Canadian Contemporary composer Jacques Hétu [1938–2010] wrote at least two string quartets.
The First, composed in 1972, in four movements, is considerably more energised than the Second and begins with some rhythmically probing violin lines. These phrases are cut short in an unusual manner, almost clipped. The intensity is moderate as the violins spin out atonal phrases, interspersed with strong rhythmic thrusts. A succession of short passages vary between rhythmic and more spacious melodic phrases – leading to an air of mystery and soon, a strange ending.
The following movement is mysterious from the start with long, atonal lines reaching out to something unknown. Some mildly jagged chordal sounds in the low register are very evocative. A sense of vigour is now apparent, but it soon descends to the emotional depths of the previous passage. A solo violin wails over a solemn background and features a strong attack with the bow, leading to some piercing notes. This doesn’t last and the violin retreats into the depths of the accompaniment, with long foreboding tones which conclude the movement.
The third movement is brief and opens in a furious manner. Violins stabs are accompanied by an ostinato until a mood, similar to some of the previous movement begins to unfold. This a followed by a return to the frantic, before a short period of atonal pizzicato races furiously to the end.
The final movement has a strange, disjointed nature as two violins construct seemingly random lines. Now they combine in an unusual harmony as they edge their way forward. This entropic passage has the violins scurrying, sometimes with intensity. A new mood ensues as the violins return to an atonal harmony, definitely a feeling of abstraction here. Different passages reappear with some of the earlier frantic activity being present. The end is a sustained dissonant chord from the two violins.
On to the Second Quartet, in three movements, which was written in 1991.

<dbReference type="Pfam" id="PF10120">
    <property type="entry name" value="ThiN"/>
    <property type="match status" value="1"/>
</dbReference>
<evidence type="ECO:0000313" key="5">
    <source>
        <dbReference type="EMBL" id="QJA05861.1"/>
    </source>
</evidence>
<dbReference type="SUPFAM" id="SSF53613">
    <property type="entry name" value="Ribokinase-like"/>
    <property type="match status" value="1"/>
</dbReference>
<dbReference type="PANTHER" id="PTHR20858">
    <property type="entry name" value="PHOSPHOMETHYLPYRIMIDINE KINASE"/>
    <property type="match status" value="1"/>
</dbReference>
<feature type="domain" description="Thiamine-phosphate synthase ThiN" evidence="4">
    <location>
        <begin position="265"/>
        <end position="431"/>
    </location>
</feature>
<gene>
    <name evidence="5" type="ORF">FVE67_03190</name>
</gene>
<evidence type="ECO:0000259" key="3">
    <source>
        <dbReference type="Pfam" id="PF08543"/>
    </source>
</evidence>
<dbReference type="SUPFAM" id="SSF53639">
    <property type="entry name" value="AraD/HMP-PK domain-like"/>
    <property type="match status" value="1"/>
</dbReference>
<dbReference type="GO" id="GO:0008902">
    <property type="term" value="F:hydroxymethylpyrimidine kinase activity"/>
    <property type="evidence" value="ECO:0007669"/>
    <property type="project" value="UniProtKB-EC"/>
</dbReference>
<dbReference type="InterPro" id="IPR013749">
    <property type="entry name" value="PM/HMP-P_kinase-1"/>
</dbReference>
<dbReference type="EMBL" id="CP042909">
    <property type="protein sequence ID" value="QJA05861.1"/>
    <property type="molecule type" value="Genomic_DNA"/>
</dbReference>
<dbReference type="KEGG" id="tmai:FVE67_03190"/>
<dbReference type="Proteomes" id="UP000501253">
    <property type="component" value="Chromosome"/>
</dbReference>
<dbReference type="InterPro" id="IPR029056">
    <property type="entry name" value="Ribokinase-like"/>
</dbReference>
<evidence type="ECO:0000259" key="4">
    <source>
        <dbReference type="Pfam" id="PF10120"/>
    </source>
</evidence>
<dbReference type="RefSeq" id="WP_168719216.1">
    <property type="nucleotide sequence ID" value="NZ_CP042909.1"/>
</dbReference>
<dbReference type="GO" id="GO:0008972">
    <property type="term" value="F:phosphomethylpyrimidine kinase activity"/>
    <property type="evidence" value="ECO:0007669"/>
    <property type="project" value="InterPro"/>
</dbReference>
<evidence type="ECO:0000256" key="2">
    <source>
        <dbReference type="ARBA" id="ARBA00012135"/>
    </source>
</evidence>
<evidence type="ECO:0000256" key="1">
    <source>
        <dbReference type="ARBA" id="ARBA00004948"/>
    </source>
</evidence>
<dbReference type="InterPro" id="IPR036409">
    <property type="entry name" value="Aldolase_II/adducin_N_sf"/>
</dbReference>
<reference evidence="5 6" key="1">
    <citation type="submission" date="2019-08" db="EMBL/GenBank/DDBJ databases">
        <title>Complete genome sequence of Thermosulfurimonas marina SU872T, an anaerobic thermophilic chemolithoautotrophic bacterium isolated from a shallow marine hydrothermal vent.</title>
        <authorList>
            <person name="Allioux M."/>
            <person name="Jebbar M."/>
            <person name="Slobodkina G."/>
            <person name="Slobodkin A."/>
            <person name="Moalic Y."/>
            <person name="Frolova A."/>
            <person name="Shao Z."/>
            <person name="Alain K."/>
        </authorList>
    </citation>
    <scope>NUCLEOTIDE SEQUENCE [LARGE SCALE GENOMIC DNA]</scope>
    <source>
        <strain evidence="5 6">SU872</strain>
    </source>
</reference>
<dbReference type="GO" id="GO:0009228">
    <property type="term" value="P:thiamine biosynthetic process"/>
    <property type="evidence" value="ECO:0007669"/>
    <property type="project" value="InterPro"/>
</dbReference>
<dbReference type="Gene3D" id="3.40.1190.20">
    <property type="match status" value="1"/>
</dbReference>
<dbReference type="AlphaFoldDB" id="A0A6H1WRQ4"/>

An adagio movement commences the work, with a sparse, lamenting violin line and a measured accompaniment. Gradually the solo violin breaks free for a time, and is then joined by a sympathetic second violin. This section features a gentle atonality – the mood is quite superb. A solo cello is heard and it is absorbed into the music, almost effortlessly. Some quivering of bows form a shimmering background as the violin again becomes the dominant voice. A brief pause leads to the return of the second violin and they drift forward, almost trance-like, eventually leading to a faded ending.
The next movement begins in an energised manner as a tension is developed by all instruments. This soon peters out, leaving an atonal conversation between the violins with occasional cello and violin interjections. Now more energy is heard and the violins spar with pizzicato mutterings from the viola and cello. Again, the energy dissipates and the violins muse, before adopting an animated discussion – the end is sharp.
The final movement features a resonant timbre, at a tempo that is virtually rubato and formless. The violins express a gentle rhythmic pulse and the cello weaves in and around this passage with a great degree of feeling, until it is temporarily overwhelmed by the violins, although they are still quite circumspect. This evokes a marvellous sense of atonal, peaceful beauty. A pause brings about a gentle, sensitive moment of sparse wonder. Long, sustained chords conclude the work.
The review CD, Hetu: Complete Chamber Works for Strings, performed by the New Orford String Quartet also contains enhanced ensemble pieces, Sextet and Serenade, together with some other incidental pieces for string quartet.
Listenability: Mildly confronting modernist quartets.